Julia Gurol-Haller, a postdoctoral researcher and lecturer at the Chair for International Relations, Freiburg University, argues that now is the moment for Germany to play a more active and assertive role in East Asian security. Starting off from the launch of Germany’s 2020 Indo-Pacific strategy, Chancellor Scholz’s controversial visit to China in November 2022, and the new German strategy paper on China, she argues that a more proactive German role is needed and that the shift in Berlin’s security and defence posture offers a window of opportunity for Germany to recalibrate its position in the East Asian security architecture.

Read the Policy Brief

Russia’s Coercive Use of Nuclear Threats

Tanya Ogilvie-White, Senior Research Adviser at APLN, was interviewed by Wilton Park on the war in Ukraine and Russia’s earlier threats to use nuclear weapons in that conflict. She said that Russia’s actions set a dangerous precedent as they mark a step away from traditional deterrence, suggesting nuclear weapons powers may become more willing to use their nuclear arsenals in aggression against non-nuclear weapons states. This risks further proliferation, she warns, as more states may be tempted to withdraw from the Nuclear Non-Proliferation Treaty if they perceive a new threat emerging from the nuclear-armed states.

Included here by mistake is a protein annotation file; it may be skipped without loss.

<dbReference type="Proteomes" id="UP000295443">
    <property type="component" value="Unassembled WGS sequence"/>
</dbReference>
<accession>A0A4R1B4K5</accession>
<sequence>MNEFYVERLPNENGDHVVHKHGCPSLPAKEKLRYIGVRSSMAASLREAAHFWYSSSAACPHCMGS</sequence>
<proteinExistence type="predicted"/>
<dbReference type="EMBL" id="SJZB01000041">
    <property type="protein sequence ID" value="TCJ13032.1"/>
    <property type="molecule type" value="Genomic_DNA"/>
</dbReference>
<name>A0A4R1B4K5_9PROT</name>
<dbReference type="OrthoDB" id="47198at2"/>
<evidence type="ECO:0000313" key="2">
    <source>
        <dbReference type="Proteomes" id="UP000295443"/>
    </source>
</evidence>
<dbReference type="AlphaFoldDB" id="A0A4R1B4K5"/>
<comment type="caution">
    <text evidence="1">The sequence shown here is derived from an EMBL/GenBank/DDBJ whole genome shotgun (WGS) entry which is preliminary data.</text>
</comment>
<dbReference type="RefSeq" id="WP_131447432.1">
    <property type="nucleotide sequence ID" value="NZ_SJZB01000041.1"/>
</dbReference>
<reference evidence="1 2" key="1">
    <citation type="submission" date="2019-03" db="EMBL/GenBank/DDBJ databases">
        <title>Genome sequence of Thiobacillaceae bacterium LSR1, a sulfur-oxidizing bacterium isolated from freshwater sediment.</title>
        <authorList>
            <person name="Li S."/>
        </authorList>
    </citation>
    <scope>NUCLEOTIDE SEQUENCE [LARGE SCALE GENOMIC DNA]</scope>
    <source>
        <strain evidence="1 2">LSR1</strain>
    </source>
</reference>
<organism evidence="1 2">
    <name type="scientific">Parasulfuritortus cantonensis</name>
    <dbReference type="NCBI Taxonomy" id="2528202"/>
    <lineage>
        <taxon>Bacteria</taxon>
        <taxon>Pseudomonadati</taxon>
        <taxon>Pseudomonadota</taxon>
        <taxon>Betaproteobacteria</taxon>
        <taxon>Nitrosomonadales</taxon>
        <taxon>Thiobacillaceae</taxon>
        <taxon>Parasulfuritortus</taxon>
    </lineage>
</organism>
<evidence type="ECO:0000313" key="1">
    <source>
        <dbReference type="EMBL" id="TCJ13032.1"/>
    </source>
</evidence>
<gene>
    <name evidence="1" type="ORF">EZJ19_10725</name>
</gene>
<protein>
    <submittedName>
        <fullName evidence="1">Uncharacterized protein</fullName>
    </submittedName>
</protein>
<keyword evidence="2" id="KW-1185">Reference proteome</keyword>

Watch the Interview

Seven Questions with Elaine Natalie

Elaine Natalie, Policy Fellow at APLN, was interviewed by Ploughshares Fund on her work at APLN and her interest in nuclear non-proliferation and disarmament policy. Her interview touched on the lack of diversity in the nuclear policy field and efforts at raising the voices of Pacific Island communities impacted by the lingering legacy of nuclear weapons testing in the South Pacific.

Read the Interview

Power Play Beyond G20

C. Raja Mohan, Senior Fellow at the Asia Society Policy Institute, examines how global power dynamics are shifting with the Russia-Ukraine war and what challenges this poses for India. He argues that India’s G20 leadership will be a success if it can prevent the complete breakdown of the multilateral system and generate major power consensus on a few issues.